Balancing Serious-Mindedness and Light-Heartedness

To build our conversational capacity and use it to facilitate constructive change in our teams, organizations, and communities, we need to do more than just balance candor and courage with curiosity and humility. Another important balance to strike is between serious-mindedness and light-heartedness.

We don’t just rush into important situations with our thought-process half-cocked, making sense or making decisions in a casual, half-assed manner. We respond in a rigorous, serious-minded way. We’re disciplined, deliberate, and careful as we strive to make useful sense of the predicament we’re facing and how to improve it.

But, at the same time we remain light-hearted and humorous. We focus on the funny moments, not just the frustrating ones. “There’s a humorous side to every situation,” said George Carlin. “The challenge is to find it.” With this in mind we pay attention to the ironies and absurdities in a situation, not just the irritations and dysfunctions.

Most important, we’re not afraid to laugh at our self and the predicament we’re facing. Humor lowers defensiveness, and, when directed inward, is a powerful guard against arrogance, self-deception, and narcissism.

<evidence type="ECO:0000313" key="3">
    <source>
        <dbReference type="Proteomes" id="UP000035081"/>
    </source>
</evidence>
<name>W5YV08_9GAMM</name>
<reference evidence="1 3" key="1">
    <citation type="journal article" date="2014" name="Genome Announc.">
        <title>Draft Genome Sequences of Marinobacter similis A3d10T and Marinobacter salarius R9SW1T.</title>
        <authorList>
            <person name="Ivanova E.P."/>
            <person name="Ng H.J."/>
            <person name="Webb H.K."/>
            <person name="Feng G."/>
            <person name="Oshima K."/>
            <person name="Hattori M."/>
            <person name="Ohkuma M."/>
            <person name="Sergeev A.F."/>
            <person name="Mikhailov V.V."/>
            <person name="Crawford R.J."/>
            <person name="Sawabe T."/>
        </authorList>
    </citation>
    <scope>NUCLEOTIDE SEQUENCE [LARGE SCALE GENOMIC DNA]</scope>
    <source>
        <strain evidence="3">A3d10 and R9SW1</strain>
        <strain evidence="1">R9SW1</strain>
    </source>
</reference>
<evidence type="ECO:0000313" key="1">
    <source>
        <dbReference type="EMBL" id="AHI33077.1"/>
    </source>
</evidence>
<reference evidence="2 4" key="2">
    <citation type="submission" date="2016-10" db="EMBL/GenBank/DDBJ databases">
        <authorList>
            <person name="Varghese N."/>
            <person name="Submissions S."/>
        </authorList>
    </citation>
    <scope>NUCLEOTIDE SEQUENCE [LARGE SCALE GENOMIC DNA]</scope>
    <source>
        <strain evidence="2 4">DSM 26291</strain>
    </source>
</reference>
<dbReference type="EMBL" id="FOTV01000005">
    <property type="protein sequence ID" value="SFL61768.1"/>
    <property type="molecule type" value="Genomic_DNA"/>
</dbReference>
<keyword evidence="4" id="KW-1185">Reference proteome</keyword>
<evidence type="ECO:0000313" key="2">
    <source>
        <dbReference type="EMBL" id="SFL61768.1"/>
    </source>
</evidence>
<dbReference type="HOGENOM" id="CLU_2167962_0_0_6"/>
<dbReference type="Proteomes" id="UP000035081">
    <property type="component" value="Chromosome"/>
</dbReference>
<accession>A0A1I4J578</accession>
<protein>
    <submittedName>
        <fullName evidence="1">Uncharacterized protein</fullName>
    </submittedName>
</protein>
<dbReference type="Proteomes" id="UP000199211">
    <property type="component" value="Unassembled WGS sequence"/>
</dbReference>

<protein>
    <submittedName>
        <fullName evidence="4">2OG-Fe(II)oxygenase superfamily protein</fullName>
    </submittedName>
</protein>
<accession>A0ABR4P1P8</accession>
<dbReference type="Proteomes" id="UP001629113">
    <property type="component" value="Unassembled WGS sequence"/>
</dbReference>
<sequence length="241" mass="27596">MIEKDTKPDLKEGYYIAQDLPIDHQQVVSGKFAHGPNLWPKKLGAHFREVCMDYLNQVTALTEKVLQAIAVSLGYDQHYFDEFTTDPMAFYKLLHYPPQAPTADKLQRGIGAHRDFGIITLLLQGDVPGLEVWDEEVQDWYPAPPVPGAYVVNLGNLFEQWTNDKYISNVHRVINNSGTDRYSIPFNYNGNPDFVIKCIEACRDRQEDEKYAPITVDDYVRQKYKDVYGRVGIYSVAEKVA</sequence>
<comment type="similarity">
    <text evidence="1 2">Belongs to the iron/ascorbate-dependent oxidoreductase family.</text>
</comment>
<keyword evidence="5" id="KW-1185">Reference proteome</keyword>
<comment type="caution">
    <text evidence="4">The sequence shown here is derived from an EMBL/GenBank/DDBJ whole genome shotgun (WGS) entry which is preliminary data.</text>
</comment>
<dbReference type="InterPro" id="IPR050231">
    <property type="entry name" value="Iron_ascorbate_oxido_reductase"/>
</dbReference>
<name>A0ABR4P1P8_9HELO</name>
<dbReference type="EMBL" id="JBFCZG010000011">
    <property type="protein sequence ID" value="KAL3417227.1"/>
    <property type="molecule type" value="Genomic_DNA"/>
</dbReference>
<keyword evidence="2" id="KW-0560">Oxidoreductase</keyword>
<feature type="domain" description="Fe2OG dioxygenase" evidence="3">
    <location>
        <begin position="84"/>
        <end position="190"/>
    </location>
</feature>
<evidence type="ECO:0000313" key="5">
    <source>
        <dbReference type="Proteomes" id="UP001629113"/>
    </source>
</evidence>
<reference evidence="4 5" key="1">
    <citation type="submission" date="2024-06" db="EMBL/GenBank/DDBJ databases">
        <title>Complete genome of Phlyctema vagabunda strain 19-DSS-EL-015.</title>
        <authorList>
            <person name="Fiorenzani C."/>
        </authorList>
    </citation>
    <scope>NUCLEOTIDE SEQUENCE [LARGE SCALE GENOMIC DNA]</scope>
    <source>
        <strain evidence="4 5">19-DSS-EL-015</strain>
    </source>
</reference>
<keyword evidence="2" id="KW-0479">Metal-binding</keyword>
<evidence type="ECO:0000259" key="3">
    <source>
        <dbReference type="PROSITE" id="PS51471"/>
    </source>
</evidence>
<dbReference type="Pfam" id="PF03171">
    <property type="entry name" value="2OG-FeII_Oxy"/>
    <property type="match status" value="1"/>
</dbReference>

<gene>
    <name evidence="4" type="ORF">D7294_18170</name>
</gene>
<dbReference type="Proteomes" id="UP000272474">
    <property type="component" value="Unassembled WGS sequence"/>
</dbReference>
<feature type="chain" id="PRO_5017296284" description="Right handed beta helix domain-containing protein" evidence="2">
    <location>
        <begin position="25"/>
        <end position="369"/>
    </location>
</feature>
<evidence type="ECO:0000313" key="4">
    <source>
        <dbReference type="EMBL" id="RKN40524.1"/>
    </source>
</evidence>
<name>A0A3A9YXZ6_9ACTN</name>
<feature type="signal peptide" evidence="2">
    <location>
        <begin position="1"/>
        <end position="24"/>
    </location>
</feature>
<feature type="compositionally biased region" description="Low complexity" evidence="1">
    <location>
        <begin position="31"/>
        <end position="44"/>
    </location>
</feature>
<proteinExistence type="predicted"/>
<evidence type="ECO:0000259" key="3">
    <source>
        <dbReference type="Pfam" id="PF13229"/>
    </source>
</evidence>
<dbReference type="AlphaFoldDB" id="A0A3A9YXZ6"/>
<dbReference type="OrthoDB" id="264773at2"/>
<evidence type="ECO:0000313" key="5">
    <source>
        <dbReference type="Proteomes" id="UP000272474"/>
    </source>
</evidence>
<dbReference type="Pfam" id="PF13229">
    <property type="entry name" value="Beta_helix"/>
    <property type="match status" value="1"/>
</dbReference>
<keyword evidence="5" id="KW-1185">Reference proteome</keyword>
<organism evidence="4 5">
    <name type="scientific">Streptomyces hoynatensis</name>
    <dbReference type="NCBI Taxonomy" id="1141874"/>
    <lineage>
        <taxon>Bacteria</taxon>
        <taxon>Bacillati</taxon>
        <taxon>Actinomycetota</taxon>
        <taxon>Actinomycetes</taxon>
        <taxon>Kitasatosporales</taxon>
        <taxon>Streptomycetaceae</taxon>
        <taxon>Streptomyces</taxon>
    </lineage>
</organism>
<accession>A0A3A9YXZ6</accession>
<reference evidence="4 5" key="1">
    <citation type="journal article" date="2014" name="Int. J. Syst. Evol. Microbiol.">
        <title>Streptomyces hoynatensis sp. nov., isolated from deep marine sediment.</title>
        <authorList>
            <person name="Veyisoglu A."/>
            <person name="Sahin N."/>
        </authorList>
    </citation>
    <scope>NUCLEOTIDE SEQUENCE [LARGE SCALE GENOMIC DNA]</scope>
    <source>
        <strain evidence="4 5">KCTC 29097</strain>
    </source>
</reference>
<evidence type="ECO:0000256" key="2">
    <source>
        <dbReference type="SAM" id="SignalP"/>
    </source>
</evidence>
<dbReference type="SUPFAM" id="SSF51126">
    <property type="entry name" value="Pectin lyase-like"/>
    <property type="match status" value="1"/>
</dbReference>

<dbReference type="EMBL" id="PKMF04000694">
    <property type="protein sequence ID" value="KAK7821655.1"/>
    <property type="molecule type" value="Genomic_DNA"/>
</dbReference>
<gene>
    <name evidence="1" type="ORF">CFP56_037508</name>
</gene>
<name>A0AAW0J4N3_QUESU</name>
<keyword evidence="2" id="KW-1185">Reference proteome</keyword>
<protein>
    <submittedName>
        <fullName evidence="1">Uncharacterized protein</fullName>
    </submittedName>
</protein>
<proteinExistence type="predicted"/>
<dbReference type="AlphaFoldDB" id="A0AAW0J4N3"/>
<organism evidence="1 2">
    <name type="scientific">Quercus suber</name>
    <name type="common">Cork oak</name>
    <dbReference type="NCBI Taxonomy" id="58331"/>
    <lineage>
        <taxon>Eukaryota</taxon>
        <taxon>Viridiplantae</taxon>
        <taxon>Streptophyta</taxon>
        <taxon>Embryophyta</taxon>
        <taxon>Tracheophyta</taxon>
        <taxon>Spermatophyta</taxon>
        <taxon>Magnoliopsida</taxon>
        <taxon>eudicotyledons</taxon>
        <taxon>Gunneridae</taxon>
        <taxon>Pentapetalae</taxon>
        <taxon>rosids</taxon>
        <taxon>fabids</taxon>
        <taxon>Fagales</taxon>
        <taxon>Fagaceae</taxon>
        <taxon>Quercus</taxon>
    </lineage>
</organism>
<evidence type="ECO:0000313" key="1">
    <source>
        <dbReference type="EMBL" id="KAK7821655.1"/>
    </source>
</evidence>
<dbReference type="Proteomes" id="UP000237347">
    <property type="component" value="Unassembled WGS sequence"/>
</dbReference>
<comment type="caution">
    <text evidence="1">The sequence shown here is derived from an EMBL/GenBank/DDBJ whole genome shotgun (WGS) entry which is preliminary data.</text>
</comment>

Capable of holding both attitudes at once, we both recognize the gravity of an issue and still laugh at how we and others are responding to it. This balance fosters an atmosphere that lowers defensiveness and increases learning—and in an adaptive context learning is the key to progress.

As you proceed through life, following your own path, birds will shit on you. Don’t bother to brush it off. Getting a comedic view of your situation gives you spiritual distance.

Having a sense of humor saves you.

– Joseph Campbell

It’s for this reason that people and groups with high conversational capacity tend to laugh more. Less ego-driven, uptight, and self-protective—and more purpose-driven, vulnerable, and self-possessed, they’re able to remain light-hearted and learning-focused even when things go sideways.

This makes their conversations and meetings not just more effective—they’re often far more fun.

(Adapted from Influence In Action: How To Build Your Conversational Capacity, Do Meaningful Work, and Make a Powerful Difference (McGraw-Hill, 2019).

Originally published on LinkedIn:

Craig Weber

Known for his impactful work and his engaging delivery, Craig Weber is a sought after speaker, author, and consultant. His pioneering ideas about conversational capacity and adaptive learning are outlined in his bestselling book, Conversational Capacity: The Key To Building Successful Teams That Perform When The Pressure Is On (McGraw-Hill, 2013), his new book Influence in Action: How to Build Your Conversational Capacity, Do Meaningful Work, and Make a Powerful Difference (McGraw-Hill, 2019), and his popular Conversational Capacity eCourse.